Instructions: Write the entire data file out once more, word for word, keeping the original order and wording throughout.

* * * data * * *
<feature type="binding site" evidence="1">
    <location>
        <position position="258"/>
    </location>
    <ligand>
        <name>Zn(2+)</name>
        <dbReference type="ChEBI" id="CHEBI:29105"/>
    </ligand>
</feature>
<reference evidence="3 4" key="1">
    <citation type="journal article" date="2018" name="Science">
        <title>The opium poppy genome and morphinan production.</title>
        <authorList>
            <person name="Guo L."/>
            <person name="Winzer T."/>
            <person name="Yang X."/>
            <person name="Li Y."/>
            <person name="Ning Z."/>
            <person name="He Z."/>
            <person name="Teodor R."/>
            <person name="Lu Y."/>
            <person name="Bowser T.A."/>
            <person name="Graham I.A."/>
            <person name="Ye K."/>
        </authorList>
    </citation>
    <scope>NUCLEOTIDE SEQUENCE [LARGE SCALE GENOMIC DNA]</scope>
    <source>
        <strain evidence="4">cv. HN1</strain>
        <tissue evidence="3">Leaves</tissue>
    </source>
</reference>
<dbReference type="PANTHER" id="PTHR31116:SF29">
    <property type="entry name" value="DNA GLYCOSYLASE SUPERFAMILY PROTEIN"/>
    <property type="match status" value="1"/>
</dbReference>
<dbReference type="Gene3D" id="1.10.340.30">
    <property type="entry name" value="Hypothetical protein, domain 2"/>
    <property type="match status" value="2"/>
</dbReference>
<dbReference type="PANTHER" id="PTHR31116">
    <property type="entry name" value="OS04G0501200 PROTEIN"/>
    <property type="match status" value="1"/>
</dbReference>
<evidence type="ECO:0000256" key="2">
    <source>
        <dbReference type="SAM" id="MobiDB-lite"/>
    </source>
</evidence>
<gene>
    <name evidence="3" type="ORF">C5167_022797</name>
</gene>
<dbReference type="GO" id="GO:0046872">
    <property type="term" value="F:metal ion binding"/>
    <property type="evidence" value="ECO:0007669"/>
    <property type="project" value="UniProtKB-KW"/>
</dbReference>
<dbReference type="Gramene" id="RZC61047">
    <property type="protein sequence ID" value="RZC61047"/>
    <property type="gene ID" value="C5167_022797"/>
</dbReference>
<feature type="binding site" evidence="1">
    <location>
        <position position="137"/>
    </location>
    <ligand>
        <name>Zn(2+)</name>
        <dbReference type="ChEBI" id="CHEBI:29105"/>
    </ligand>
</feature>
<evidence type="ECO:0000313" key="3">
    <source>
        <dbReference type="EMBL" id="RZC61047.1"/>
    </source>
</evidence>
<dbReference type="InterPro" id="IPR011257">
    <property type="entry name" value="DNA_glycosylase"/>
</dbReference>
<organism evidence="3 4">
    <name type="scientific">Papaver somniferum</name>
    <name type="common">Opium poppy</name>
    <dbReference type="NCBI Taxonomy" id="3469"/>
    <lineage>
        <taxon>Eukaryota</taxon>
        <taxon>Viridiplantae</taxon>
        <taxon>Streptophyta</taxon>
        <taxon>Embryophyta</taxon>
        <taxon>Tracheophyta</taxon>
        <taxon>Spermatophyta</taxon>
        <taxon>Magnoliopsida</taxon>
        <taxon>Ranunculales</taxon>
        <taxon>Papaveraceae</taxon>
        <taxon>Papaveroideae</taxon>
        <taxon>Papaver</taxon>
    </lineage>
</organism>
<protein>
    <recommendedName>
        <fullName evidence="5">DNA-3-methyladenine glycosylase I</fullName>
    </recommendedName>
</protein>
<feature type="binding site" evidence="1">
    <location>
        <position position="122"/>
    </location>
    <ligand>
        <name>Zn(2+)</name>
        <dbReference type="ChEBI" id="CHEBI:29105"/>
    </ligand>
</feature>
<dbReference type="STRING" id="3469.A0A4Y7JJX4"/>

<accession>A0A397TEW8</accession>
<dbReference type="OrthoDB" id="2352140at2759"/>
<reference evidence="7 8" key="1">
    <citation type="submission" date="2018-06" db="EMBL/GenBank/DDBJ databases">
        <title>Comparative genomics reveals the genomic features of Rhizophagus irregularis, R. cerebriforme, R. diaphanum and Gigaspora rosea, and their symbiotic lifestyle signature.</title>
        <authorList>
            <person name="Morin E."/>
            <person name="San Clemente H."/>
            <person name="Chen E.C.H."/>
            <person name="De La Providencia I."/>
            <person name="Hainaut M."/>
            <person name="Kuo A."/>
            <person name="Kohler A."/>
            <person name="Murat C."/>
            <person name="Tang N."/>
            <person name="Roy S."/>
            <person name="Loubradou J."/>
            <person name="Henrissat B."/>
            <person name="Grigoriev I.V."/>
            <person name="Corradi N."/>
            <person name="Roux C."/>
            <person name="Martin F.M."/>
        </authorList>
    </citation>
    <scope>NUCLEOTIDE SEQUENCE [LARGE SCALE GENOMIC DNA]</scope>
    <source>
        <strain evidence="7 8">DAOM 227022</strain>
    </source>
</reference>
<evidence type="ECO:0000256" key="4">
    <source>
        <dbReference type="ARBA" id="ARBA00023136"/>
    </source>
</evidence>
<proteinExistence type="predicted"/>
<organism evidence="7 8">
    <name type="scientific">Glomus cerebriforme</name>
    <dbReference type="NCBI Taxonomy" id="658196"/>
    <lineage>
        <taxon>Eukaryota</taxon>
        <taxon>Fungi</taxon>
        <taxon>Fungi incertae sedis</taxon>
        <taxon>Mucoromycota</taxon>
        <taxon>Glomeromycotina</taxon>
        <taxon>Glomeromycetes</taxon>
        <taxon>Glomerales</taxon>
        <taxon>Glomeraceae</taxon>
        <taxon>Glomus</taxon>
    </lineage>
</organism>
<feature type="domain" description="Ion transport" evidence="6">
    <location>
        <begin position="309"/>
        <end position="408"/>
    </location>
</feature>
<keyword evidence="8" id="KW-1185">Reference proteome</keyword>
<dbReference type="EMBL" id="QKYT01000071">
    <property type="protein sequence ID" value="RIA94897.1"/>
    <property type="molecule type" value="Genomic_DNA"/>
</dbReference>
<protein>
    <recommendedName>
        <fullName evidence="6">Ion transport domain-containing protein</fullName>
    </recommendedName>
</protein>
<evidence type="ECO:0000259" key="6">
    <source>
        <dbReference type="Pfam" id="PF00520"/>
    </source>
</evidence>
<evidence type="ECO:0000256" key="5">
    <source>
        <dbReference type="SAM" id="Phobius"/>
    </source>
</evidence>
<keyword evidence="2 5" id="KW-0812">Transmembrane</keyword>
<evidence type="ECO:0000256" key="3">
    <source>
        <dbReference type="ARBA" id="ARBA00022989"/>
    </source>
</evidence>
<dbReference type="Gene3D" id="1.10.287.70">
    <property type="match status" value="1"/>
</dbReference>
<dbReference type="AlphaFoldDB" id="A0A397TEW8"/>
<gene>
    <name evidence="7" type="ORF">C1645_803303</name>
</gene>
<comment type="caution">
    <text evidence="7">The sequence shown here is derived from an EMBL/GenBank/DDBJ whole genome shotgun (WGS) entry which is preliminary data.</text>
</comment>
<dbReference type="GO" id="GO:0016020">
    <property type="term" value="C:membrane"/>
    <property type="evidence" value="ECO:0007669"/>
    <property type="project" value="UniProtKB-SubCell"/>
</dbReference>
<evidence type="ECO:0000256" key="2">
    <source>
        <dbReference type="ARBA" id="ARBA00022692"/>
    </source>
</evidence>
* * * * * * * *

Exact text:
<feature type="binding site" evidence="1">
    <location>
        <position position="258"/>
    </location>
    <ligand>
        <name>Zn(2+)</name>
        <dbReference type="ChEBI" id="CHEBI:29105"/>
    </ligand>
</feature>
<reference evidence="3 4" key="1">
    <citation type="journal article" date="2018" name="Science">
        <title>The opium poppy genome and morphinan production.</title>
        <authorList>
            <person name="Guo L."/>
            <person name="Winzer T."/>
            <person name="Yang X."/>
            <person name="Li Y."/>
            <person name="Ning Z."/>
            <person name="He Z."/>
            <person name="Teodor R."/>
            <person name="Lu Y."/>
            <person name="Bowser T.A."/>
            <person name="Graham I.A."/>
            <person name="Ye K."/>
        </authorList>
    </citation>
    <scope>NUCLEOTIDE SEQUENCE [LARGE SCALE GENOMIC DNA]</scope>
    <source>
        <strain evidence="4">cv. HN1</strain>
        <tissue evidence="3">Leaves</tissue>
    </source>
</reference>
<dbReference type="PANTHER" id="PTHR31116:SF29">
    <property type="entry name" value="DNA GLYCOSYLASE SUPERFAMILY PROTEIN"/>
    <property type="match status" value="1"/>
</dbReference>
<dbReference type="Gene3D" id="1.10.340.30">
    <property type="entry name" value="Hypothetical protein, domain 2"/>
    <property type="match status" value="2"/>
</dbReference>
<dbReference type="PANTHER" id="PTHR31116">
    <property type="entry name" value="OS04G0501200 PROTEIN"/>
    <property type="match status" value="1"/>
</dbReference>
<evidence type="ECO:0000256" key="2">
    <source>
        <dbReference type="SAM" id="MobiDB-lite"/>
    </source>
</evidence>
<gene>
    <name evidence="3" type="ORF">C5167_022797</name>
</gene>
<dbReference type="GO" id="GO:0046872">
    <property type="term" value="F:metal ion binding"/>
    <property type="evidence" value="ECO:0007669"/>
    <property type="project" value="UniProtKB-KW"/>
</dbReference>
<dbReference type="Gramene" id="RZC61047">
    <property type="protein sequence ID" value="RZC61047"/>
    <property type="gene ID" value="C5167_022797"/>
</dbReference>
<feature type="binding site" evidence="1">
    <location>
        <position position="137"/>
    </location>
    <ligand>
        <name>Zn(2+)</name>
        <dbReference type="ChEBI" id="CHEBI:29105"/>
    </ligand>
</feature>
<evidence type="ECO:0000313" key="3">
    <source>
        <dbReference type="EMBL" id="RZC61047.1"/>
    </source>
</evidence>
<dbReference type="InterPro" id="IPR011257">
    <property type="entry name" value="DNA_glycosylase"/>
</dbReference>
<organism evidence="3 4">
    <name type="scientific">Papaver somniferum</name>
    <name type="common">Opium poppy</name>
    <dbReference type="NCBI Taxonomy" id="3469"/>
    <lineage>
        <taxon>Eukaryota</taxon>
        <taxon>Viridiplantae</taxon>
        <taxon>Streptophyta</taxon>
        <taxon>Embryophyta</taxon>
        <taxon>Tracheophyta</taxon>
        <taxon>Spermatophyta</taxon>
        <taxon>Magnoliopsida</taxon>
        <taxon>Ranunculales</taxon>
        <taxon>Papaveraceae</taxon>
        <taxon>Papaveroideae</taxon>
        <taxon>Papaver</taxon>
    </lineage>
</organism>
<protein>
    <recommendedName>
        <fullName evidence="5">DNA-3-methyladenine glycosylase I</fullName>
    </recommendedName>
</protein>
<feature type="binding site" evidence="1">
    <location>
        <position position="122"/>
    </location>
    <ligand>
        <name>Zn(2+)</name>
        <dbReference type="ChEBI" id="CHEBI:29105"/>
    </ligand>
</feature>
<dbReference type="STRING" id="3469.A0A4Y7JJX4"/>

<accession>A0A397TEW8</accession>
<dbReference type="OrthoDB" id="2352140at2759"/>
<reference evidence="7 8" key="1">
    <citation type="submission" date="2018-06" db="EMBL/GenBank/DDBJ databases">
        <title>Comparative genomics reveals the genomic features of Rhizophagus irregularis, R. cerebriforme, R. diaphanum and Gigaspora rosea, and their symbiotic lifestyle signature.</title>
        <authorList>
            <person name="Morin E."/>
            <person name="San Clemente H."/>
            <person name="Chen E.C.H."/>
            <person name="De La Providencia I."/>
            <person name="Hainaut M."/>
            <person name="Kuo A."/>
            <person name="Kohler A."/>
            <person name="Murat C."/>
            <person name="Tang N."/>
            <person name="Roy S."/>
            <person name="Loubradou J."/>
            <person name="Henrissat B."/>
            <person name="Grigoriev I.V."/>
            <person name="Corradi N."/>
            <person name="Roux C."/>
            <person name="Martin F.M."/>
        </authorList>
    </citation>
    <scope>NUCLEOTIDE SEQUENCE [LARGE SCALE GENOMIC DNA]</scope>
    <source>
        <strain evidence="7 8">DAOM 227022</strain>
    </source>
</reference>
<evidence type="ECO:0000256" key="4">
    <source>
        <dbReference type="ARBA" id="ARBA00023136"/>
    </source>
</evidence>
<proteinExistence type="predicted"/>
<organism evidence="7 8">
    <name type="scientific">Glomus cerebriforme</name>
    <dbReference type="NCBI Taxonomy" id="658196"/>
    <lineage>
        <taxon>Eukaryota</taxon>
        <taxon>Fungi</taxon>
        <taxon>Fungi incertae sedis</taxon>
        <taxon>Mucoromycota</taxon>
        <taxon>Glomeromycotina</taxon>
        <taxon>Glomeromycetes</taxon>
        <taxon>Glomerales</taxon>
        <taxon>Glomeraceae</taxon>
        <taxon>Glomus</taxon>
    </lineage>
</organism>
<feature type="domain" description="Ion transport" evidence="6">
    <location>
        <begin position="309"/>
        <end position="408"/>
    </location>
</feature>
<keyword evidence="8" id="KW-1185">Reference proteome</keyword>
<dbReference type="EMBL" id="QKYT01000071">
    <property type="protein sequence ID" value="RIA94897.1"/>
    <property type="molecule type" value="Genomic_DNA"/>
</dbReference>
<protein>
    <recommendedName>
        <fullName evidence="6">Ion transport domain-containing protein</fullName>
    </recommendedName>
</protein>
<evidence type="ECO:0000259" key="6">
    <source>
        <dbReference type="Pfam" id="PF00520"/>
    </source>
</evidence>
<evidence type="ECO:0000256" key="5">
    <source>
        <dbReference type="SAM" id="Phobius"/>
    </source>
</evidence>
<keyword evidence="2 5" id="KW-0812">Transmembrane</keyword>
<evidence type="ECO:0000256" key="3">
    <source>
        <dbReference type="ARBA" id="ARBA00022989"/>
    </source>
</evidence>
<dbReference type="Gene3D" id="1.10.287.70">
    <property type="match status" value="1"/>
</dbReference>
<dbReference type="AlphaFoldDB" id="A0A397TEW8"/>
<gene>
    <name evidence="7" type="ORF">C1645_803303</name>
</gene>
<comment type="caution">
    <text evidence="7">The sequence shown here is derived from an EMBL/GenBank/DDBJ whole genome shotgun (WGS) entry which is preliminary data.</text>
</comment>
<dbReference type="GO" id="GO:0016020">
    <property type="term" value="C:membrane"/>
    <property type="evidence" value="ECO:0007669"/>
    <property type="project" value="UniProtKB-SubCell"/>
</dbReference>
<evidence type="ECO:0000256" key="2">
    <source>
        <dbReference type="ARBA" id="ARBA00022692"/>
    </source>
</evidence>